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Kids Math

Finding the Volume of a Cube or Box

Volume is the measurement of how much space a three dimensional object takes up. On this page we will look at how to figure out the volume of a box.

If you know how to multiply you can find the volume of a cube or box. We learned earlier that the surface area of a flat rectangle was the length times the width, but that was just a flat two-dimensional object.

Look at the box drawing below:

You see that when dealing with a box, or three dimensional object, we have to consider three measurements: length, width, and height. The formula for finding the volume is length x width x height:

It doesn't matter what order you multiply these together. You will get the same answer regardless of the order.

Also, the terms length, width, and height are just words to help you remember the formula. It doesn't matter which side is which. You can call the sides anything you like as long as you get the measurement for each of the three dimensions.

Find the volume of the box below:

Here we see that

Length = 12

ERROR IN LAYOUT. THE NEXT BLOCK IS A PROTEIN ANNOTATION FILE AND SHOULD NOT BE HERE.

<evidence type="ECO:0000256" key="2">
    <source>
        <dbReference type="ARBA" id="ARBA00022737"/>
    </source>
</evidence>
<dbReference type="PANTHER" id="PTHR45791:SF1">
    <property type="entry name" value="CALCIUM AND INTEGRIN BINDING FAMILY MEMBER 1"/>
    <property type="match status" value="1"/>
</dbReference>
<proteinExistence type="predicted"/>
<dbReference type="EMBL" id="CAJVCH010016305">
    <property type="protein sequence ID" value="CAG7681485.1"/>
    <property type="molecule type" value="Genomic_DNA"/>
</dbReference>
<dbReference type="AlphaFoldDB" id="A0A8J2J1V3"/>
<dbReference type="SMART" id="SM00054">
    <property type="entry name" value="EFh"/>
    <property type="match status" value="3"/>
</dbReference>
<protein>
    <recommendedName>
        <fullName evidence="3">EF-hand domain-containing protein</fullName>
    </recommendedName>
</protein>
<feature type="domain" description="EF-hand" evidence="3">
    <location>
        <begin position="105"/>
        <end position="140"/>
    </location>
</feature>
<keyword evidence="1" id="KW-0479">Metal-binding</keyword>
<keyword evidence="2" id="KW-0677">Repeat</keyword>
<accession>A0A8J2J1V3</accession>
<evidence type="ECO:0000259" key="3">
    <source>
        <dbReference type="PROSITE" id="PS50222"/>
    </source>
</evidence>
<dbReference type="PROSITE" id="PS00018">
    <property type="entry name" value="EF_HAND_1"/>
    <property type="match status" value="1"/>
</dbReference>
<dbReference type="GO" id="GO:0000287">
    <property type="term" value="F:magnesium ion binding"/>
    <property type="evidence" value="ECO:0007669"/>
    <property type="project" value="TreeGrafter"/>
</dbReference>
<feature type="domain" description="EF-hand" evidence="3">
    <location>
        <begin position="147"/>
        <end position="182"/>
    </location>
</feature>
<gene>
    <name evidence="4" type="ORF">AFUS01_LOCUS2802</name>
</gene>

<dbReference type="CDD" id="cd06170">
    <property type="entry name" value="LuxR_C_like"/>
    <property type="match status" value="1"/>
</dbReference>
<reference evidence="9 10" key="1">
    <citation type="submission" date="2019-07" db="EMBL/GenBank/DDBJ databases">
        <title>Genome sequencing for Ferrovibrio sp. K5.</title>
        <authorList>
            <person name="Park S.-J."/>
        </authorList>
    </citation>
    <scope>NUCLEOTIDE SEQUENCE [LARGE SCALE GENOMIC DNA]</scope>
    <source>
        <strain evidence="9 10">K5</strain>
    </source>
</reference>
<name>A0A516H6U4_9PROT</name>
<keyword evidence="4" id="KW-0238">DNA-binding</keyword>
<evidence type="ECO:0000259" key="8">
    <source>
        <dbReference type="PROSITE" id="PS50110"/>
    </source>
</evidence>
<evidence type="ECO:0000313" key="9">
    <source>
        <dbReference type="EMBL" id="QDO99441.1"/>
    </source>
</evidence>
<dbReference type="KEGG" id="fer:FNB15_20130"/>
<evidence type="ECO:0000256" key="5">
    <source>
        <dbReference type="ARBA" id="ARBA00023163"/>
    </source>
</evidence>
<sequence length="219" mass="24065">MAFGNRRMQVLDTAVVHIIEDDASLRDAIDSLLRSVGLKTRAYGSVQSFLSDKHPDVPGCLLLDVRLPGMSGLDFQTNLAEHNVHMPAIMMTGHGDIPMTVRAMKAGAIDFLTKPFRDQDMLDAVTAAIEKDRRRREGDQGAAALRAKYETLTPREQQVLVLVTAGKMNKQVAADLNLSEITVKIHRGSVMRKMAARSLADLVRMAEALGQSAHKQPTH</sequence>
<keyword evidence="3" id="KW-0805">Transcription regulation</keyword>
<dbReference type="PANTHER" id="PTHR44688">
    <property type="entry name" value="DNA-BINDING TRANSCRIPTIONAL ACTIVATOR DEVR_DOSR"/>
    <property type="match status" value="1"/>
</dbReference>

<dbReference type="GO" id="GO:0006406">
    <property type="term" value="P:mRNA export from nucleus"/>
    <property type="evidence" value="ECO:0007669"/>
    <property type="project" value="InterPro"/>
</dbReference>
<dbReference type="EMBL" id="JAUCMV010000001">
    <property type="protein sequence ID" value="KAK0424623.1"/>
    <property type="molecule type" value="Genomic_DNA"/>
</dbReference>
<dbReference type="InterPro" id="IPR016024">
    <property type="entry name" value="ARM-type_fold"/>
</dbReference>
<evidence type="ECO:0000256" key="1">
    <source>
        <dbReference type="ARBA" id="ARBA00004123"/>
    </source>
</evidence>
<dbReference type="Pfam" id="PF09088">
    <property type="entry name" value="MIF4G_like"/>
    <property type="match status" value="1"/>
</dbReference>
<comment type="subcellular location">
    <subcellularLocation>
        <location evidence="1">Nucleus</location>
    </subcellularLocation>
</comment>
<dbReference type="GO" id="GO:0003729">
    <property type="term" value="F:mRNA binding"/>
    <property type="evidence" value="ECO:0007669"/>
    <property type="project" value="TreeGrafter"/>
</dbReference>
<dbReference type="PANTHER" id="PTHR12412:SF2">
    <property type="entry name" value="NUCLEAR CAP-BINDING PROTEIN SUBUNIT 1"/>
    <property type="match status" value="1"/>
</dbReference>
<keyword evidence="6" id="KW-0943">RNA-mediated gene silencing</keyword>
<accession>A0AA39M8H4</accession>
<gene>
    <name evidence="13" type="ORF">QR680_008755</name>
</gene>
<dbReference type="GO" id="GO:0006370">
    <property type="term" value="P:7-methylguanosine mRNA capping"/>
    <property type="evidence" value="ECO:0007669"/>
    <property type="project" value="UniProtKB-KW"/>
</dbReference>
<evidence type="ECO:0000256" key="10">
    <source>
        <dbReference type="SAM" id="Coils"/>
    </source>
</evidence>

Width = 4

Height = 3

Volume = length x width x height

Volume = 12 x 4 x 3 = 144

A special case for a box is a cube. This is when all the sides are the same length. You can find the volume of a cube by just knowing the measurement of one side.

If a cube has side length "a" then

Volume = a x a x a

Volume = a

This is where we get the term "cubed". When we have something to the power of 3, we call it cubed.

When you find the volume of an object, the units are cubed. This means that if the measurements of the sides were in inches, then the answer is in inches cubed or inches

Example:

Find the volume of a box with the following dimensions:

Length = 7 cm

Width = 2 cm

Height = 3 cm

The answer would be:

7 x 2 x 3 = 42 cm

Things to Remember

- Volume = length x width x height
- You only need to know one side to figure out the volume of a cube.
- The units of measure for volume are cubic units.
- Volume is in three-dimensions.
- You can multiply the sides in any order.
- Which side you call length, width, or height doesn't matter.

Circle

Polygons

Quadrilaterals

Triangles

Pythagorean Theorem

Perimeter

Slope

Surface Area

Volume of a Box or Cube

Volume and Surface Area of a Sphere

Volume and Surface Area of a Cylinder

Volume and Surface Area of a Cone

Angles glossary

Figures and Shapes glossary

Back to **Kids Math**

Back to **Kids Study**

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